Date: Tuesday, June 24, 2014
Time: 11:00 am
Speaker: Bruce Cohen, Molecular Foundry
Title: Zapping Ugly Ducklings into Swans: Weakly Luminescent Nanocrystals that Make Exceptional Single-Molecule Imaging Probes
Location: 67-3111 Chemla Room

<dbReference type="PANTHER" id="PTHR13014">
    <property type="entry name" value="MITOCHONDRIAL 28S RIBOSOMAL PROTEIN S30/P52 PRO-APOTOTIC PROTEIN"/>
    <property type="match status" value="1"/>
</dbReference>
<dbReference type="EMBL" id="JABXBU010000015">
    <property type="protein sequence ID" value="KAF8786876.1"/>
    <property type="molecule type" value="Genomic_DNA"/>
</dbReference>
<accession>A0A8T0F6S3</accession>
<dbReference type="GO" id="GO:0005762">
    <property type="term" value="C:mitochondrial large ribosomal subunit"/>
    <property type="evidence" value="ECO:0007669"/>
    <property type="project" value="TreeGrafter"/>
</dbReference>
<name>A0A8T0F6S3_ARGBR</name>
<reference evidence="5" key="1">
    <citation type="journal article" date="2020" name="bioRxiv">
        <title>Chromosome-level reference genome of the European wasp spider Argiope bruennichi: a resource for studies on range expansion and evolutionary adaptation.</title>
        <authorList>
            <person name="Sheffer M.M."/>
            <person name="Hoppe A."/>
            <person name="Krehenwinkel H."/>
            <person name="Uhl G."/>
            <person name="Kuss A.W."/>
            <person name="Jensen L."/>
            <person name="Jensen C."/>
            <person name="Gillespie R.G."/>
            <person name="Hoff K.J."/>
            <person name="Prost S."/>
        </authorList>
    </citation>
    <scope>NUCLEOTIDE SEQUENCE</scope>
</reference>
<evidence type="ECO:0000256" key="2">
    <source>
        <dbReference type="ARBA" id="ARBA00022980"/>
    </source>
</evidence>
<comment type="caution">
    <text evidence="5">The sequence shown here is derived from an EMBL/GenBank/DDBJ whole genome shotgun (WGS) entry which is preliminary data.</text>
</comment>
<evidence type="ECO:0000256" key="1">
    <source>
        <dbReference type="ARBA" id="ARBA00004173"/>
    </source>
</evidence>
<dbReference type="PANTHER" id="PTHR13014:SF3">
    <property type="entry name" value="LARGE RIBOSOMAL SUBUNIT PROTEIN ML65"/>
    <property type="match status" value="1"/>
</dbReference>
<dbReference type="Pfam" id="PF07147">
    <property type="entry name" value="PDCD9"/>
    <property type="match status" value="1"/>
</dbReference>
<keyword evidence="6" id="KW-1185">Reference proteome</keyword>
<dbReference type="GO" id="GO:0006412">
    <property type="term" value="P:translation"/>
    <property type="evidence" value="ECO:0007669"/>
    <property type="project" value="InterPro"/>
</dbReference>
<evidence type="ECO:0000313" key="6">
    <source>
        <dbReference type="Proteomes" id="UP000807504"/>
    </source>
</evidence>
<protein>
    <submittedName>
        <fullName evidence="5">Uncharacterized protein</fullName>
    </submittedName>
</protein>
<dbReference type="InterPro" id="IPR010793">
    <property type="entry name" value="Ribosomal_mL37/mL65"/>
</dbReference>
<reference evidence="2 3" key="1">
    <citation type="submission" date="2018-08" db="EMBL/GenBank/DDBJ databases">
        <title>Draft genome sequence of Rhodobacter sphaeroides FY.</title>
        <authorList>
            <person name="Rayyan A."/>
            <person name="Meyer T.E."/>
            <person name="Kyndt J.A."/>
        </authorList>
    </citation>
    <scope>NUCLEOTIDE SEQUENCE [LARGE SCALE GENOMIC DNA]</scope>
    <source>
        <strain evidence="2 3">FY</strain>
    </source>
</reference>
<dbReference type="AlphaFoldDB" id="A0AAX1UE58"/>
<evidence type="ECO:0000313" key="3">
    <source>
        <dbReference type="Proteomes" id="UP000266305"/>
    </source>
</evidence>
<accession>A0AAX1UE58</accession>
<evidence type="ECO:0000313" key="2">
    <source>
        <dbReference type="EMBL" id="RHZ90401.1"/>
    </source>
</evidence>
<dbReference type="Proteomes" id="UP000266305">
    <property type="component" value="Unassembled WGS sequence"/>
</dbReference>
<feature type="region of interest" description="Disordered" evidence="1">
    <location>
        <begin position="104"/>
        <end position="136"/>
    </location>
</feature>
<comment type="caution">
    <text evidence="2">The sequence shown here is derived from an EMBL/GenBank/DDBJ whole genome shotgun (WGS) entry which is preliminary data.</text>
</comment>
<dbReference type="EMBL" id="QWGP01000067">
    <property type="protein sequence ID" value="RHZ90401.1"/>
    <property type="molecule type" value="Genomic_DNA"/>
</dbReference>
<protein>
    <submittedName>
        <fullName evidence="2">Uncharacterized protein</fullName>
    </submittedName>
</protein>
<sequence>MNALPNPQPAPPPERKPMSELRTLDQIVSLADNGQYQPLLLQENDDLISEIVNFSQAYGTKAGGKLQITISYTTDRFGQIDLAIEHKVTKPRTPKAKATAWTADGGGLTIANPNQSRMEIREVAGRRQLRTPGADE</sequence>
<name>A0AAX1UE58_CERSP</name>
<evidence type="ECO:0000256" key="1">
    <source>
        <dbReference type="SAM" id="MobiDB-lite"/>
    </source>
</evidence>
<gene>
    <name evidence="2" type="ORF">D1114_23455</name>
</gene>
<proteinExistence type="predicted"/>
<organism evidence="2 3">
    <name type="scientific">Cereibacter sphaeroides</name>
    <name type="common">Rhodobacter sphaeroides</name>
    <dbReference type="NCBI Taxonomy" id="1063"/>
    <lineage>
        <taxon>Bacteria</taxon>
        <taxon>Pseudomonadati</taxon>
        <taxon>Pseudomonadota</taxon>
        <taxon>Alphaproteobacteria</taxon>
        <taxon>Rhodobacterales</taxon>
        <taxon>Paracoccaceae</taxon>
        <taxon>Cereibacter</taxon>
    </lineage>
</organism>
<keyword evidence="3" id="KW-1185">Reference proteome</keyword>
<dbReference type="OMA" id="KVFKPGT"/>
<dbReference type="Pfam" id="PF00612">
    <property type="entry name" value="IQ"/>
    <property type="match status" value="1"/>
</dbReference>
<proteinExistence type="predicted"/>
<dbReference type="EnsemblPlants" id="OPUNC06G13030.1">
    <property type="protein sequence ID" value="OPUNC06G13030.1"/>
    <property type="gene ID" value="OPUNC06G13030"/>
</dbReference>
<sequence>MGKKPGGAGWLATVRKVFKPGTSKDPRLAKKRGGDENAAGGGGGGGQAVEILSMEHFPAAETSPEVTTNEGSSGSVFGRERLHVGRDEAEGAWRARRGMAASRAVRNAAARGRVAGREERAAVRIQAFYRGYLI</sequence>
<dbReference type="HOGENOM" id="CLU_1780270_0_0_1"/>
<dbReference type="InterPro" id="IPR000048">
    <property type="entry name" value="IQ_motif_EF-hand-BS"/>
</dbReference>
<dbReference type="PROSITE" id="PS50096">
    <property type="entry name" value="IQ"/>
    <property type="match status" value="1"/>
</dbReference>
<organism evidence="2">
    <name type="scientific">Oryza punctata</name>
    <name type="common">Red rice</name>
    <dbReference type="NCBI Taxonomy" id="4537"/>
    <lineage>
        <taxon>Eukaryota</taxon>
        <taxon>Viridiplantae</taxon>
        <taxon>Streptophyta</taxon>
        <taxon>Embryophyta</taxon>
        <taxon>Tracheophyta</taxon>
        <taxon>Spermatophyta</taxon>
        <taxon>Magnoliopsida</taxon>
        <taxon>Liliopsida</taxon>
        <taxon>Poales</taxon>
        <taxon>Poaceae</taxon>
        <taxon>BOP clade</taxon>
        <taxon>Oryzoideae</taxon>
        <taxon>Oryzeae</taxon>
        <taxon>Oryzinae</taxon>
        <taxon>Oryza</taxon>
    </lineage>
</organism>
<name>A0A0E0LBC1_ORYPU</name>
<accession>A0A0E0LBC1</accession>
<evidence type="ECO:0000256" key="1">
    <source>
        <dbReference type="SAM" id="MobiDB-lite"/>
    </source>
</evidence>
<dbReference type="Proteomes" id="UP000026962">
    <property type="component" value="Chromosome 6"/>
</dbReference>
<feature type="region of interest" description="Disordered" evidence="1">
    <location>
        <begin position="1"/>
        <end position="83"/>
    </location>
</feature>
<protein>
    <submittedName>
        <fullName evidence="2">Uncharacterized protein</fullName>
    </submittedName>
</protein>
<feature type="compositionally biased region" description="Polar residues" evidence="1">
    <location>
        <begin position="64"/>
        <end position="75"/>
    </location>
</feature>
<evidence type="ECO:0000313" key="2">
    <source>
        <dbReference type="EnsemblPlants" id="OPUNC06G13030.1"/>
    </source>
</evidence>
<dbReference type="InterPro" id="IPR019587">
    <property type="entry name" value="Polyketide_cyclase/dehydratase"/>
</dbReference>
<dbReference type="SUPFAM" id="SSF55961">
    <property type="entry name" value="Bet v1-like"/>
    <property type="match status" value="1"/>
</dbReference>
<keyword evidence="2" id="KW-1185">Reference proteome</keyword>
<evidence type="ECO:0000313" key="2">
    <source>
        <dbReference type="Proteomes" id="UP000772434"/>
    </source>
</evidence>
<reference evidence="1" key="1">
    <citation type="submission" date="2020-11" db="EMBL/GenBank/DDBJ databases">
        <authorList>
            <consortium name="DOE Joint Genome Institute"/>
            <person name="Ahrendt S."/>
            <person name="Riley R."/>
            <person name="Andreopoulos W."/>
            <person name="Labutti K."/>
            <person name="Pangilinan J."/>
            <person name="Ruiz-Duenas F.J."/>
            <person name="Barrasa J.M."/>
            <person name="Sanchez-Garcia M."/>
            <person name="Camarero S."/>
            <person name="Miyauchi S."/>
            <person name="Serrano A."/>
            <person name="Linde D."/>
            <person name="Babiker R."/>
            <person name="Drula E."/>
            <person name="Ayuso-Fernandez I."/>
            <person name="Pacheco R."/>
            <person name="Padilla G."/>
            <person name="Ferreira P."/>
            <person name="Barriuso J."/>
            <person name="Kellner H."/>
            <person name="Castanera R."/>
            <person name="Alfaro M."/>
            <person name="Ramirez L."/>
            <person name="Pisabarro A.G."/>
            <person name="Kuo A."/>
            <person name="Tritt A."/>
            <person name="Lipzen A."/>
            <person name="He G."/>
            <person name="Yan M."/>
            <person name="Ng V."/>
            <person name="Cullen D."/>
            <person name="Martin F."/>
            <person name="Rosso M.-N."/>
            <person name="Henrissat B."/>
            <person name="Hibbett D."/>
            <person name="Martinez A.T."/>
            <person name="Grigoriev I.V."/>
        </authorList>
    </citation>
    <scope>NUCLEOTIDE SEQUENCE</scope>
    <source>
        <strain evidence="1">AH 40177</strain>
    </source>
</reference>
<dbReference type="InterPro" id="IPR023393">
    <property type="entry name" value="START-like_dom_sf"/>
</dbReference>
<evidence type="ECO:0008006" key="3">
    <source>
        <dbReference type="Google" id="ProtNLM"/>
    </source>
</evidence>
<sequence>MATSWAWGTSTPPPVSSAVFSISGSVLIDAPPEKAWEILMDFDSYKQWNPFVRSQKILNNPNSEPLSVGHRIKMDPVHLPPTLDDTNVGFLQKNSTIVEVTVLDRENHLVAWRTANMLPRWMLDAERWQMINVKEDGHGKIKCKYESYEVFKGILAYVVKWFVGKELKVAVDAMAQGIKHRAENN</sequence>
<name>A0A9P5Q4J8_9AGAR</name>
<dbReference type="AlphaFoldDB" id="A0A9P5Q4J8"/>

Imaging complex materials at the single-molecule level reveals heterogeneities that are lost in ensemble imaging experiments. An ongoing challenge is the development of probes with the photostability, brightness, and continuous emission necessary at higher single-molecule excitation powers. Lanthanide-doped upconverting nanoparticles (UCNPs) overcome problems of photostability and continuous emission, and their upconverted emission can be excited with biologically benign NIR light at powers orders of magnitude lower than those required for conventional multiphoton imaging probes (1,2). But the brightness of UCNPs has been limited by a poor understanding energy transfer and relaxation within individual nanocrystals and unavoidable trade-offs between brightness and size (3). We have developed UCNPs under 10 nm in diameter that are over an order of magnitude brighter under single-particle imaging conditions than the brightest ensemble compositions, allowing us to visualize single upconverting nanoparticles as small as fluorescent proteins (4). We use a combination of advanced characterization (single-nanocrystal lifetimes and full emission spectra) and advanced theoretical modeling (5) to find that surface effects become critical at d < 20 nm, and that the higher fluences used in single-molecule imaging fundamentally change the factors that determine nanocrystal brightness. We find that factors known to increase brightness in bulk experiments are unimportant at higher excitation powers, and that, paradoxically, the brightest probes under single-molecule excitation are barely luminescent at the ensemble level. Our results address key obstacles for optimizing nanocrystals as single-molecule probes and suggest a single-molecule probe development strategy involving iterative rounds of kinetic modeling and detailed nanocrystal characterization.